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Exercise: Sumo Squat

The Sumo Squat is a variation of the Squat exercise that emphasizes the adductors and external rotators of the hips.  The exercise is ideal for athletes looking to increase hip mobility and to increase their functional strength through the kinetic chain that exists between the ankle, knee and hip.
Primary Muscle Groups: Gluteus Medius, Minimus, and Maximus, the Quadriceps (Vastus Lateralis, Rectus Femoris, Vastus Medialis and Vastus Intermedialis), the Hamstrings (Biceps Femoris, Semimembranuous & Semitendinuous), Erector Spinae, Adductor musculature  (Gracillis, Adductor Magnus, Brevis MInimus, und Longus, Pectineus), Psoas, Iliacus, and Abdomen.
Technique Ques: The athlete begins the exercise by taking a large step sideways (foot position should be approximately 1 - 1,5m wide).  The athlete should feel comfortable in this position, if not, the athlete should shorten the width of their stance.  The athlete then angles their feet so that their toes are pointing in a 10' and 2' (as on a clock) angle. 
The athlete then rotates the knees outward slightly, while dropping into the squat position.  The reasoning for rotating the knees outward slightly is to maintain a vertical shinbone angle - when the shinbone is vertical, there is reduced varus (internal rotation)  loads on the knee.  The slight external rotation of the knees contracts the external rotators, and lengthens the adductors and internal rotators of the hip, creating the functional role of the exercise. The athlete descends into the squat position to a depth of 90o knee flexion, or to a knee flexion angle where they can maintain stability and balance.  Hip flexibility and mobility limitations will determine how deep the athlete can execute the squat.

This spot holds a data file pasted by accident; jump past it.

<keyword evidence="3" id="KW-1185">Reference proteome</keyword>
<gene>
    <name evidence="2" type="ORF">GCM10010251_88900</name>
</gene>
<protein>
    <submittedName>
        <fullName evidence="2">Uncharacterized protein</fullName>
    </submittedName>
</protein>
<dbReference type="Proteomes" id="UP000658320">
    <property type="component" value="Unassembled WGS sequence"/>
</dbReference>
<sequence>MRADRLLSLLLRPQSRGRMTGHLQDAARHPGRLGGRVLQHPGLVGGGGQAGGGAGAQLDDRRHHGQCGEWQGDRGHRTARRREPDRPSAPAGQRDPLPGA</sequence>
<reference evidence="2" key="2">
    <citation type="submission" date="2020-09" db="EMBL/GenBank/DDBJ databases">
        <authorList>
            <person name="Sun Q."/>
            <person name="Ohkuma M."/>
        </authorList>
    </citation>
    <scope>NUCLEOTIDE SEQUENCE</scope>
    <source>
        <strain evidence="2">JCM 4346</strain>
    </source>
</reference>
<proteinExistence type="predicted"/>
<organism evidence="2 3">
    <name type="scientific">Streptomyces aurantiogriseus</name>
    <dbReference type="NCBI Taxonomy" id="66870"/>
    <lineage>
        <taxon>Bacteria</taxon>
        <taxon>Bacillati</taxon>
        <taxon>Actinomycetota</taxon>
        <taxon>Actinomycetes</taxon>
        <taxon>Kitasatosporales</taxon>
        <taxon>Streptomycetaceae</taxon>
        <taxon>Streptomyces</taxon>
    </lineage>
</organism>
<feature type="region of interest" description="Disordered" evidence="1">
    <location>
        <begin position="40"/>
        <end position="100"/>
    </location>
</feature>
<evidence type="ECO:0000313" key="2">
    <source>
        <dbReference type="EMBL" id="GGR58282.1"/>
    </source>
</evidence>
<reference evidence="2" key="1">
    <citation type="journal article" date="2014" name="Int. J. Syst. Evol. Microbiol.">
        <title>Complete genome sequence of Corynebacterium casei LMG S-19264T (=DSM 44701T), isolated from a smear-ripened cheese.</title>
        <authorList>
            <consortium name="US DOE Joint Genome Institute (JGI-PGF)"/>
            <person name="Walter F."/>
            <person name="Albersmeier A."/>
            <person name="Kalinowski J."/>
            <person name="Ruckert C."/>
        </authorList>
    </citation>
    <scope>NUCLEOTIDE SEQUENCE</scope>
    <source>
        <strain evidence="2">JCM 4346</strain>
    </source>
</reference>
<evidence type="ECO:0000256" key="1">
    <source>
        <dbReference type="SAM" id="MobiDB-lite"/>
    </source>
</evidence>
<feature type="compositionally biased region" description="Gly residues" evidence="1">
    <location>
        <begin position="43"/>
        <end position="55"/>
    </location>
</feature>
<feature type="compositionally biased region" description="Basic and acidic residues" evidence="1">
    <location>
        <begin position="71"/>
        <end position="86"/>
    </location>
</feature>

It is recommended that the athlete perform the exercise in front of a mirror so they can ensure symmetry and biomechanical awareness throughout the movement.
Options for Progression: An athlete can progress the difficulty of this exercise by adding external resistance (Dumbbells, Barbells etc), shortening rest durations between sets, increasing or varying the speed of the movement, or increasing the number of sets completed.  Progressions should only be made once correct technique is achieved.

 
 

                          
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This website is not intended to provide medical advice whereby any and all exercise suggestions or recommendations contained within should not be taken as such. Please review the PTSI Privacy Policy and Authorized Use Policy and consult your physican before engaging in any activity described in this website.
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